Tel Aviv and Jerusalem will today join a number of large cities around the world in celebrating International Earth Day - a kind of giant festival for environmental awareness. In a symbolic display of energy conservation, streetlights and the lights in public buildings will be dimmed for an hour this evening and Israeli citizens and businesses have been urged to join the initiative.
These, unfortunately, are merely symbolic gestures from a country that sorely needs to conserve its resources. Even when conservation measures are decided upon, they are not properly applied. One case in point is the government's decision to impose taxes on vehicles that pollute the air, a decision which has yet to be implemented. Another is the decision by the Water Authority, determined four years ago, to impose stringent regulations to save water; it too has not been implemented.
The new minister for environmental protection, Gilad Erdan, said at a conference this week: "In Israel, so far, the governments have not shown the political will to deal with and change the environmental situation. If I do not succeed in recruiting them, I won't be able to get much done." The conference was also attended by the director of the United Nations Environment Program.
The environmental situation in Israel is constantly damaged by over-consumption of resources and the accompanying pollution. Electricity use has grown over the past few years, sometimes by as much as eight percent a year, leading to the emission of more hothouse gases. Meanwhile, various countries around the world are working to draw up a binding international agreement for the reduction of hothouse gases.
In recent years, domestic water consumption has also risen by as much as four percent per year despite the fact that Israel's water sources are drying up. This growth was curbed only in the past year, thanks to the sense of emergency the Israel Water Authority succeeded in imparting on the public. Dan Perry, an adviser to the authority, said of the situation in Israel: "We don't know how to manage any demand - for water, for electricity or for transportation."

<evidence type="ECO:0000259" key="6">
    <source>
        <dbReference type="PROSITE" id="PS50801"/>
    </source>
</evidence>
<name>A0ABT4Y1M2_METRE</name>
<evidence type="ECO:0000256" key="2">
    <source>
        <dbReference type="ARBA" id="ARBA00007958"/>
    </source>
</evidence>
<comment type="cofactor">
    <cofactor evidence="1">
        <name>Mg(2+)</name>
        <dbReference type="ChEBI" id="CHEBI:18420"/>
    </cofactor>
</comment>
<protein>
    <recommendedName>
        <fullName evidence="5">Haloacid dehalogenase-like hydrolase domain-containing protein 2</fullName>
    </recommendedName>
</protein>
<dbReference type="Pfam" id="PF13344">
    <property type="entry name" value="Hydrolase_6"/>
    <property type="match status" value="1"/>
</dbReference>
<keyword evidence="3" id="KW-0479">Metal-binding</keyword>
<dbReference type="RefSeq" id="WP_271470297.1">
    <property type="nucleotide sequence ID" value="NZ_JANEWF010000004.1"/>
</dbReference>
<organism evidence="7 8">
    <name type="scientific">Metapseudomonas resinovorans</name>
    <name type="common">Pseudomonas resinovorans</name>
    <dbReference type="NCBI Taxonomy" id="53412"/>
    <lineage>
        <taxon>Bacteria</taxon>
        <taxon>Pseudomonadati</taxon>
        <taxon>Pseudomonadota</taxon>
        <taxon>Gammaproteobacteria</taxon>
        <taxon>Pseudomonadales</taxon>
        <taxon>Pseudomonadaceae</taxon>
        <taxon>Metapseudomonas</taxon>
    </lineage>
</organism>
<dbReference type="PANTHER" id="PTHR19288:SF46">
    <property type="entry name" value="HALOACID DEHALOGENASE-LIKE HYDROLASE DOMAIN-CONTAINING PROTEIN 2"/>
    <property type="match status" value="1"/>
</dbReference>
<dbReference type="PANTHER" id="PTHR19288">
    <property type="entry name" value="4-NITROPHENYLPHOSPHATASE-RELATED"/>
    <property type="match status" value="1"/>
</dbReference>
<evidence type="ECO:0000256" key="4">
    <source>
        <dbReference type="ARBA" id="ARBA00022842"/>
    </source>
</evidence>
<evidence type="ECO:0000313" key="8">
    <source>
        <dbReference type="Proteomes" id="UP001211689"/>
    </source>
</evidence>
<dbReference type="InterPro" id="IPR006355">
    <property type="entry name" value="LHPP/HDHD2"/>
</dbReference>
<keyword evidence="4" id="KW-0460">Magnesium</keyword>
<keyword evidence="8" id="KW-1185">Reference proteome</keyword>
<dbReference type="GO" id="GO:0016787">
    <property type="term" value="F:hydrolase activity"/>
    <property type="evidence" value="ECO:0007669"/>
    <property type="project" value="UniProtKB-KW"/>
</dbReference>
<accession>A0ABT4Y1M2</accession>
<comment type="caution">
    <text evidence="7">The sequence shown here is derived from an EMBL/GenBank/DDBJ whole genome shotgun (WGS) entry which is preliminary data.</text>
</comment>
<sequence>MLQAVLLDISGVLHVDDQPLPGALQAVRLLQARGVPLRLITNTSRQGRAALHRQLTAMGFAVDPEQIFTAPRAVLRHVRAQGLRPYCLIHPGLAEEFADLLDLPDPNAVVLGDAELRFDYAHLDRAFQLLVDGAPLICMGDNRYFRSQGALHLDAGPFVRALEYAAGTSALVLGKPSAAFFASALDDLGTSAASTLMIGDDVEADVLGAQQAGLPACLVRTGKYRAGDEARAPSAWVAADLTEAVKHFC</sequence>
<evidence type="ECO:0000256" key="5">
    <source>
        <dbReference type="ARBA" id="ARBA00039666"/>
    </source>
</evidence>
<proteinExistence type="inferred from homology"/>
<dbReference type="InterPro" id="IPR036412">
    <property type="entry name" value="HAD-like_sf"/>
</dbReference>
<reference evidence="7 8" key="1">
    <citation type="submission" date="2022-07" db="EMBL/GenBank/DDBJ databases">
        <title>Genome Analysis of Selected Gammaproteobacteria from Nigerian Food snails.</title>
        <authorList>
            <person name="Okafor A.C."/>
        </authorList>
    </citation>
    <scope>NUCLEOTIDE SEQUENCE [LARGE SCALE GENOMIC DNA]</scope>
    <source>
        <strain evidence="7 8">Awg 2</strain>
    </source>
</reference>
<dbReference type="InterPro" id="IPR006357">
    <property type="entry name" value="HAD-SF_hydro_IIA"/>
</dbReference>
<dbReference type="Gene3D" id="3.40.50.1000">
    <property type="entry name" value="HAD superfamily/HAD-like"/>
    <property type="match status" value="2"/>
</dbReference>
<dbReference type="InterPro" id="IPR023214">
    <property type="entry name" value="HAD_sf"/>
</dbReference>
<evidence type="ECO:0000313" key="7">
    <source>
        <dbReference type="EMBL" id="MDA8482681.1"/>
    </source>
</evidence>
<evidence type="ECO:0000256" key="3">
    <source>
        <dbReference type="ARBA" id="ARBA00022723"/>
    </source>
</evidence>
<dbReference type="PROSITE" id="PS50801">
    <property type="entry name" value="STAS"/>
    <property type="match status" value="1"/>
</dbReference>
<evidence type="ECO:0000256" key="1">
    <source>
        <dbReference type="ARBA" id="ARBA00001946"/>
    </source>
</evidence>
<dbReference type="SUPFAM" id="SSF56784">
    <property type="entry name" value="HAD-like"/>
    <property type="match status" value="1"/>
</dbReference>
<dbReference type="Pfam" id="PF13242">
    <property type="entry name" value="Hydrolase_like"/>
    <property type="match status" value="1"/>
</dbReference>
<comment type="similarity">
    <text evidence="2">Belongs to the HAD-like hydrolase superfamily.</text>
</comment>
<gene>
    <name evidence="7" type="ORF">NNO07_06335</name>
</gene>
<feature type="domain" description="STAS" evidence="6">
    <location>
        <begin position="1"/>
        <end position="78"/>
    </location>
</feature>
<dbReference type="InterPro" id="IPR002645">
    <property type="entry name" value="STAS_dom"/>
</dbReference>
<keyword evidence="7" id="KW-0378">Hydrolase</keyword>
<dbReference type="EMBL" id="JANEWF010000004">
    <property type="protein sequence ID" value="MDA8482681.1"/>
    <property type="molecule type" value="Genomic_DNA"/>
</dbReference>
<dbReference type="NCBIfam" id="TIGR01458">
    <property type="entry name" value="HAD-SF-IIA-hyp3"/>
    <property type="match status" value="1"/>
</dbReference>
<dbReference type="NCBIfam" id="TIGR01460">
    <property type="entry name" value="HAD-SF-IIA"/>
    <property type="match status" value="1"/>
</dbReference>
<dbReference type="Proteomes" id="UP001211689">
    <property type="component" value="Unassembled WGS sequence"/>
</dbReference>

A government commission of inquiry, headed by Judge Dan Bein, has been tasked with examining the way the water economy is conducted. The commission posed questions to the water authority's head, Prof. Uri Shani, who responded this week. "In recent years, there has in fact not been a mechanism for active enforcement," Shani wrote. "The last indictments for violating the regulations on saving water refer to the years 2001 to 2003. In practice, fines were imposed, but if they were not paid, no active steps were taken to enforce them." Shani added that steps had been taken recently to make the enforcement mechanism more effective.
In the energy sphere, too, decisions have remained largely on paper only, according to a report published this week by the green organizations' Koalitiziat Hadrachim Lekayamut (Coalition of Paths to Sustainability). "The government adopted a plan last year for streamlining energy resources in the economy that would lead to a reduction in the emission of hothouse gases," the report stated. "However this is a very general plan and it is significantly under-budgeted. In our assessment, it is not likely to bring about the required change."
More private vehicles
The number of private vehicles has been increasing from year to year in Israel. The Transportation Ministry, in the past two years, declared its intention to curb the number of private cars in use, but according to the transportation coordinator for the Society for the Protection of Nature in Israel, Arik Tapiero, the ministry is also actively involved in promoting the building of new roads. "Why do they have to develop more roads in the Tel Aviv area if they intend to set up a system for mass transportation?" he asks. "The Transportation Ministry continues to budget for new roads but when it comes to public transportation, it mainly talks but doesn't budget."